Attributes of the disciple -- Devotion
by Aart Jurriaanse

Each individual, from whatever sphere of life, has some particular
devotion -- some purpose for which he lives, although there are those
to whom their life objective does not yet stand out clearly, and who
live rather aimlessly from day to day. Others vaguely discern some
nebulous goal, which for some persons becomes more distinctly
outlined as life advances and greater knowledge, and sometimes
wisdom, is being gained. To many this devotion is still purely of a
physical or emotional nature, and largely focused in the flesh, such as
satisfying sensual lusts, or a greed for money or possessions. Other
lives are again mainly emotionally centred, and devotion is displayed
as love of family, of popularity, pride of nation, love of animals, or a
combination of similar variations, to which a large part of the man's
energies may be devoted. Or the devotion may be lifted to mental
levels, and be exhibited as a love of science, philosophy or religion, to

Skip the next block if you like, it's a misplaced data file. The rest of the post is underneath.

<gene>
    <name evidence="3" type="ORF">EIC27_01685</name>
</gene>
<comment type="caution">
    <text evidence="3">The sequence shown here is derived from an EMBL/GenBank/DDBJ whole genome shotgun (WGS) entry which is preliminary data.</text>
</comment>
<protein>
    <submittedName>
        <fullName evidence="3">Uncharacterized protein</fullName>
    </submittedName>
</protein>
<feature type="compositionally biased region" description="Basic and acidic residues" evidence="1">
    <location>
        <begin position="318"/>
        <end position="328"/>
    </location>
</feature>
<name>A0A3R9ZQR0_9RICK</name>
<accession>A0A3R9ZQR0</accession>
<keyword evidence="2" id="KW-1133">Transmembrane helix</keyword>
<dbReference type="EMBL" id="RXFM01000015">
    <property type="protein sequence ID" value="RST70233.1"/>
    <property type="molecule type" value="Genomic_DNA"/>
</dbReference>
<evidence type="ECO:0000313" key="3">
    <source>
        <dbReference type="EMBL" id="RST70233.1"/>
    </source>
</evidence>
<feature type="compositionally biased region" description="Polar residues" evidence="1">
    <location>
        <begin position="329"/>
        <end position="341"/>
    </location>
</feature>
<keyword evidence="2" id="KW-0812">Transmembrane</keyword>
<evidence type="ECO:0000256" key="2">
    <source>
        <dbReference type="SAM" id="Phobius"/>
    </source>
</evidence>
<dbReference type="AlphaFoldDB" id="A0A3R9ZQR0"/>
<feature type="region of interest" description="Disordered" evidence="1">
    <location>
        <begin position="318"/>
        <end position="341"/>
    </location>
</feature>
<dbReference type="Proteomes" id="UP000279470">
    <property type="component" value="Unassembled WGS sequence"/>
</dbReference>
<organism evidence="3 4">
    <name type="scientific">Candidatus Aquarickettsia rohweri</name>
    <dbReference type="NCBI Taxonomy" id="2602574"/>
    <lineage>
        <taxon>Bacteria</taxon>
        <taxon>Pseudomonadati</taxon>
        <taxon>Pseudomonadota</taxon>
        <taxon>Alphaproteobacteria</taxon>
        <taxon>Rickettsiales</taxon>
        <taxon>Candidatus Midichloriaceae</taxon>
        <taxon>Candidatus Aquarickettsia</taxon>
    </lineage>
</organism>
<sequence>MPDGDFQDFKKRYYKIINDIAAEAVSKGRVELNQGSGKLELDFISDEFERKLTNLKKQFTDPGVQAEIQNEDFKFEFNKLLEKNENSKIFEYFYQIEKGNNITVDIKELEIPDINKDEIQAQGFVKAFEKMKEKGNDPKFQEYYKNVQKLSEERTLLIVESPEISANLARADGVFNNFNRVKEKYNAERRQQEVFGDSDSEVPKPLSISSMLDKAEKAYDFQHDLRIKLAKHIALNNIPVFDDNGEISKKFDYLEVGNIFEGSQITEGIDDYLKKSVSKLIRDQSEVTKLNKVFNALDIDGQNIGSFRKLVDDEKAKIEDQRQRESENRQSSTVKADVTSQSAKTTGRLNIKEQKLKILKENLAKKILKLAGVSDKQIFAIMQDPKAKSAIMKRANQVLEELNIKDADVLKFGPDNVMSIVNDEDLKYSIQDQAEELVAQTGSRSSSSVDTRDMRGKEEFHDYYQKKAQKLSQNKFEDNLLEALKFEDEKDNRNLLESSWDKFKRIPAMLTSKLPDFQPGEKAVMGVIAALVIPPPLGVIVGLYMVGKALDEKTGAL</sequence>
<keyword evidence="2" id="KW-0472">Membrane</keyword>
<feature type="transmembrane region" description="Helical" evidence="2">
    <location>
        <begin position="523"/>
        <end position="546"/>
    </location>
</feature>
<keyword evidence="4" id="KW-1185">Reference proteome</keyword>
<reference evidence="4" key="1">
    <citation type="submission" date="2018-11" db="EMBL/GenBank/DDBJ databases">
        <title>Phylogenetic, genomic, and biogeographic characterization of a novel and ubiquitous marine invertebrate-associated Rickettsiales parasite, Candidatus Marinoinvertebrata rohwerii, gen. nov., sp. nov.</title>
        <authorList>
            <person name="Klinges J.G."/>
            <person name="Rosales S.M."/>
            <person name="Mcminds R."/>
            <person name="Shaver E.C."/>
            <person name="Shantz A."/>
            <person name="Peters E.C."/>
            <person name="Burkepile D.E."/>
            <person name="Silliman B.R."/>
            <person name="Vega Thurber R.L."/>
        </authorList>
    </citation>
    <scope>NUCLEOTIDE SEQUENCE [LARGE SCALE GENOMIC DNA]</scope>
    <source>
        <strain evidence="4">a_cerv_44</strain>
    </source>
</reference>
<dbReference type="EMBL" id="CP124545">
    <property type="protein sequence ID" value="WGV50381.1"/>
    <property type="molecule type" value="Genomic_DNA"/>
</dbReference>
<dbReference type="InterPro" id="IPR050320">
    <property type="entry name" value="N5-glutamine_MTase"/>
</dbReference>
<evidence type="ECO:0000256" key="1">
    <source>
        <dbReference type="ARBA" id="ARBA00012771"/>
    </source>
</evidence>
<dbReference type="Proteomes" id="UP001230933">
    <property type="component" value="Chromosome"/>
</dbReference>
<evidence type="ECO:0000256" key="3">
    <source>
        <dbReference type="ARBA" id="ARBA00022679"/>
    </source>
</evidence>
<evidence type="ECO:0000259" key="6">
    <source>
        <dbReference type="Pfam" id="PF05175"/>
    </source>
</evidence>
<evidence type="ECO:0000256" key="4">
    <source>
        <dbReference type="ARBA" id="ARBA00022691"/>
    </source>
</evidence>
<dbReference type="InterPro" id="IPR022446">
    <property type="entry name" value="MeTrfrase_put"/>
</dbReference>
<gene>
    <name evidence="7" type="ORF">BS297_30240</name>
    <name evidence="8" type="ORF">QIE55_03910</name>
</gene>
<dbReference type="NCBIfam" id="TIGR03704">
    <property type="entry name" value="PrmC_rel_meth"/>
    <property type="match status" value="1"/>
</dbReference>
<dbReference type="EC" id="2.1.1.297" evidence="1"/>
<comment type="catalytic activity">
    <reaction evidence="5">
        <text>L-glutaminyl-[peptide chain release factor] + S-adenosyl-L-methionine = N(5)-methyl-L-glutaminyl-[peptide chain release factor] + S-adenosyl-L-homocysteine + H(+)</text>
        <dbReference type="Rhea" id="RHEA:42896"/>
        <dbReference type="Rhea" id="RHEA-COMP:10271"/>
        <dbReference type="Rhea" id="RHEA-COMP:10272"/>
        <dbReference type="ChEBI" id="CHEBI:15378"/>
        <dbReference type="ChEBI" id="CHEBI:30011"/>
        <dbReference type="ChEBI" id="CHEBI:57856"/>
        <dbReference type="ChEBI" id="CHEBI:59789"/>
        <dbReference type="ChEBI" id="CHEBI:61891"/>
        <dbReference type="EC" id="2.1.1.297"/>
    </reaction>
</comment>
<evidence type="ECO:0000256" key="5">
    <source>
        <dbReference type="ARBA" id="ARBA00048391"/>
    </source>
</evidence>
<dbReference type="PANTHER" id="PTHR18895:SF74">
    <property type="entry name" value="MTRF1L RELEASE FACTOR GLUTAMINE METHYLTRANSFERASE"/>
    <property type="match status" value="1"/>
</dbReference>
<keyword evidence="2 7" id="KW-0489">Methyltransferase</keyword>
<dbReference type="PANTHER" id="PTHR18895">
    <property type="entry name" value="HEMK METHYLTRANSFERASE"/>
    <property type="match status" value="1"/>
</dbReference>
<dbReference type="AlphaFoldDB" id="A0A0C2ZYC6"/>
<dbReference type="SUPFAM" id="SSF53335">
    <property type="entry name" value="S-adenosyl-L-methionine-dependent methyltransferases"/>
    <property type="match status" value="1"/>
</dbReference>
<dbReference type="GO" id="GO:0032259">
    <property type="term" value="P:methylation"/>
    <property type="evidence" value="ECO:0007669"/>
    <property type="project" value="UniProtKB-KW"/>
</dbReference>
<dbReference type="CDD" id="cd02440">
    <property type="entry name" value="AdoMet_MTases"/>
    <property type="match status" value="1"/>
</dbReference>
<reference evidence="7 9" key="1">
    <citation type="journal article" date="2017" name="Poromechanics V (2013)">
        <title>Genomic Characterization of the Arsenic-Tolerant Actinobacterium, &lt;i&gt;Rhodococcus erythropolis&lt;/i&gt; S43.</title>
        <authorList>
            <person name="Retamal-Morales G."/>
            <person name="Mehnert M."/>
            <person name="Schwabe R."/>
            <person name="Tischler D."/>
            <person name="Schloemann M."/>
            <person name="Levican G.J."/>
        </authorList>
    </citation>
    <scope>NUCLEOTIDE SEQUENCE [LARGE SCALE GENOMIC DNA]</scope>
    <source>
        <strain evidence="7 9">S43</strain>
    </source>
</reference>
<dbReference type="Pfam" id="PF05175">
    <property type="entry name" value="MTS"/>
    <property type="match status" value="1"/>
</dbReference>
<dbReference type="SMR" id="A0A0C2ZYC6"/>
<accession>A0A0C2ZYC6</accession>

which the physical, astral and mental energies may be dedicated.
In the case of the disciple there should also be devotion, but care
should be exercised to lift this from emotional to mental levels. The
inclination is to develop a personal devotion towards a Master, but this
should be superseded. The Masters do not want or need personal
devotion; all they are striving for is to direct the disciple's energies to
his specific task or service on behalf of humanity. An intelligent worker
who can walk independently in the light of his own soul is of far more
value to the Great Ones than a devoted follower of their personalities.
Care should be exercised that the devotion, to whatever high ideal it
may be consecrated, does not become a glamour, obscuring the wider
vision, and even leading to fanaticism. The necessary balance must
always be retained.

To summarize, it can therefore be said that devotion as an expression
of the personality is apt to engender fanaticism, which is separative,
unbalanced and frequently cruel. On the other hand devotion that is
expressed under influence of the soul will be evinced as inclusiveness
and loving understanding, and will correspond with the objectives of
the Plan as a whole, instead of placing undue emphasis on only some
limited aspect.


It might be of help to differentiate between the shades of meaning
attached to the words 'happiness', 'joy' and 'bliss', as used in the present
Happiness is interpreted as being the product of the emotions and is
therefore a personality reaction.
Joy denotes a deeper, inner reaction and is evoked by the soul.